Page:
Following the Society of Thoracic Surgeons (STS) annual meeting in San Diego earlier this week, the organization’s leadership has responded to controversial comments made by its outgoing president, John Calhoon, MD, of UT Health San Antonio, during his presidential address on Sunday.
The exact comments made by Calhoon weren’t referenced in the statement issued by the new president of the STS, Thomas MacGillivray, MD, of MedStar Health in Washington, D.C., and the organization’s board of directors. However, a number of posts on Twitter pointed to a particular slide from Calhoon’s presentation that was entitled, “Virtuous Ideals.”
Bulleted points on the slide included “Affirmative Action is not equal opportunity”; “Inclusion not the same as Diversity”; “Defining people by color, gender, religion only tends to ingrain bias and discrimination”; and “Best metric is simply whether someone does good.”
In their statement, MacGillivray and the board of directors said that the remarks are not representative of the organization’s views.
“The Society of Thoracic Surgeons welcomes and embraces all CT surgeons, trainees, and affiliated colleagues as valued members of our organization,” they wrote. “We believe the growing diversity of our membership strengthens our specialty and our ability to care for our patients.”
“We have come a long way in recent years to improve the diversity of our specialty and the STS, but there is much more to do,” they noted.
“Comments made in the presidential address by outgoing STS President John Calhoon were inconsistent with STS’s core values of diversity, equity, and inclusion,” they added. “Dr. Calhoon’s statements reflected his personal beliefs and not those of the STS.”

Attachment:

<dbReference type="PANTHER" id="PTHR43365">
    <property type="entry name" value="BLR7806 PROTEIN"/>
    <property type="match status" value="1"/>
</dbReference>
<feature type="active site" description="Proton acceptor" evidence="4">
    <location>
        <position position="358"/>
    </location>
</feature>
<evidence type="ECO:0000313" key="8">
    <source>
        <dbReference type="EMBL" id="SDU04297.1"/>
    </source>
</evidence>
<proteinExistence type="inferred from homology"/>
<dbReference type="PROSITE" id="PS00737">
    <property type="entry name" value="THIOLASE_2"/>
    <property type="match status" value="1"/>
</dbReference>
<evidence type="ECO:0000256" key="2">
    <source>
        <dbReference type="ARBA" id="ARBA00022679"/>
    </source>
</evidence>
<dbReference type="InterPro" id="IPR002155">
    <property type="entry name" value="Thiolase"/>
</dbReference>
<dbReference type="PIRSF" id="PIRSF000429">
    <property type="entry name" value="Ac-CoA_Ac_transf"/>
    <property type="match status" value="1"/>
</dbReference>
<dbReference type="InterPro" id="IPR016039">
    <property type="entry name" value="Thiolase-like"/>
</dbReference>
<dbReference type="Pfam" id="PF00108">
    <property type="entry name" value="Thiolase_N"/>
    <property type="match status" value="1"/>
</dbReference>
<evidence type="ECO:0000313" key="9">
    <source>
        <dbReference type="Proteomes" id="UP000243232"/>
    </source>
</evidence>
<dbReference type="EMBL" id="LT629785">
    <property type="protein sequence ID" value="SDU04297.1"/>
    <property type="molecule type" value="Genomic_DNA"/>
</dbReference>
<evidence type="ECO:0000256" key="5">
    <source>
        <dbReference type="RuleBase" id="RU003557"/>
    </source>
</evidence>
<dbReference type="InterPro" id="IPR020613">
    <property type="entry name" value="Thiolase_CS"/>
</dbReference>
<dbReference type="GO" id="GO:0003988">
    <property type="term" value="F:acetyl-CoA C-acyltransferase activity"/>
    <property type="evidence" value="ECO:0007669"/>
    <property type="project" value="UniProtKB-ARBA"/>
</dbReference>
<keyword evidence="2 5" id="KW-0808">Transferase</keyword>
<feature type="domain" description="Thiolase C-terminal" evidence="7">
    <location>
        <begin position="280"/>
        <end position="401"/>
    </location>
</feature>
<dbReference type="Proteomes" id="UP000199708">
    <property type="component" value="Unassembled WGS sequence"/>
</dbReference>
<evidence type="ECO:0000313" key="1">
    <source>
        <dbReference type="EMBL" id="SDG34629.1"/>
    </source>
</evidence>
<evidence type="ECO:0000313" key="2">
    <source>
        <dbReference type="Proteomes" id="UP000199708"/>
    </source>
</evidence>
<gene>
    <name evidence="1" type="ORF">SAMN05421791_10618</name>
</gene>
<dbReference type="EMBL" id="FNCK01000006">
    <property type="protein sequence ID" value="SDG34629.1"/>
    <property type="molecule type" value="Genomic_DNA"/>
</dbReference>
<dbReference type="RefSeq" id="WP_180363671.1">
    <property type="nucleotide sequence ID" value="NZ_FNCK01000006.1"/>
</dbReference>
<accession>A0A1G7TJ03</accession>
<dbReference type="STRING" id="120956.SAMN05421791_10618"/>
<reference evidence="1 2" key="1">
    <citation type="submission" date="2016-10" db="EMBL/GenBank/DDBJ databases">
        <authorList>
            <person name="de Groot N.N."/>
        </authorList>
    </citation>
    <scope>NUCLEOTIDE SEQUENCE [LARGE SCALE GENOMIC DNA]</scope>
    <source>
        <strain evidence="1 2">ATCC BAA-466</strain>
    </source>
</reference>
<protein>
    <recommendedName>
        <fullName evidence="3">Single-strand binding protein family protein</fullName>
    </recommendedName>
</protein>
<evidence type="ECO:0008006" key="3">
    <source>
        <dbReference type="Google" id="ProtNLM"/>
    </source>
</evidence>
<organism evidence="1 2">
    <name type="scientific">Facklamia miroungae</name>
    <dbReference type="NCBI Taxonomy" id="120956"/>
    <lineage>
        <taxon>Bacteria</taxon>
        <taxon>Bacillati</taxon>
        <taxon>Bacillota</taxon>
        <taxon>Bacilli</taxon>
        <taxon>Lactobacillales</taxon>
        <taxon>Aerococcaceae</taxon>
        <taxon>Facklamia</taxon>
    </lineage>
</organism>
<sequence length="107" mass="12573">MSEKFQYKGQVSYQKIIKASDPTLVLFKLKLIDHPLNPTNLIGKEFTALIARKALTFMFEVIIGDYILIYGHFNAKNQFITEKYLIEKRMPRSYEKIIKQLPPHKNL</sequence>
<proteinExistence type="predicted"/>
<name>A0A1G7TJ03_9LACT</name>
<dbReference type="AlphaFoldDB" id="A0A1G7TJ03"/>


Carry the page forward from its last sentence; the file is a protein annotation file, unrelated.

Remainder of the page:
MacGillivray and the board said that the organization apologizes for the remarks, writing, “We know these comments were hurtful and we regret the pain they have caused to so many valued colleagues.”
The response from the STS comes as members of the medical community have taken to social media to express frustration and dismay over Calhoon’s comments.
“Surgery continues to be more diverse w/more women, races/ethnicities, sexual orientations, & other minoritized groups, & leadership must be held accountable to support all surgeons,” Eric Pillado, MD, a vascular surgery resident at Northwestern Memorial Hospital in Chicago, wrote on Twitter. “This is why DEI is important in surgery. We can’t have statements like this.”
In another tweet, Imani McElroy, MD, MPH, a resident physician at Massachusetts General Hospital in Boston, wrote, “So please tell me more about how medicine has changed when a president of a whole surgical society chose this as his hill to die on … let me go find some bootstraps to pick up.”
In concluding their statement, MacGillivray and the board of directors wrote, “Diversity, equity, and inclusion are central principles of our society, and what we strive for in our profession and our practice. STS is committed to learning from this experience and taking action to reinforce our commitment to these values.”
Calhoon deferred MedPage Today‘s request for comment.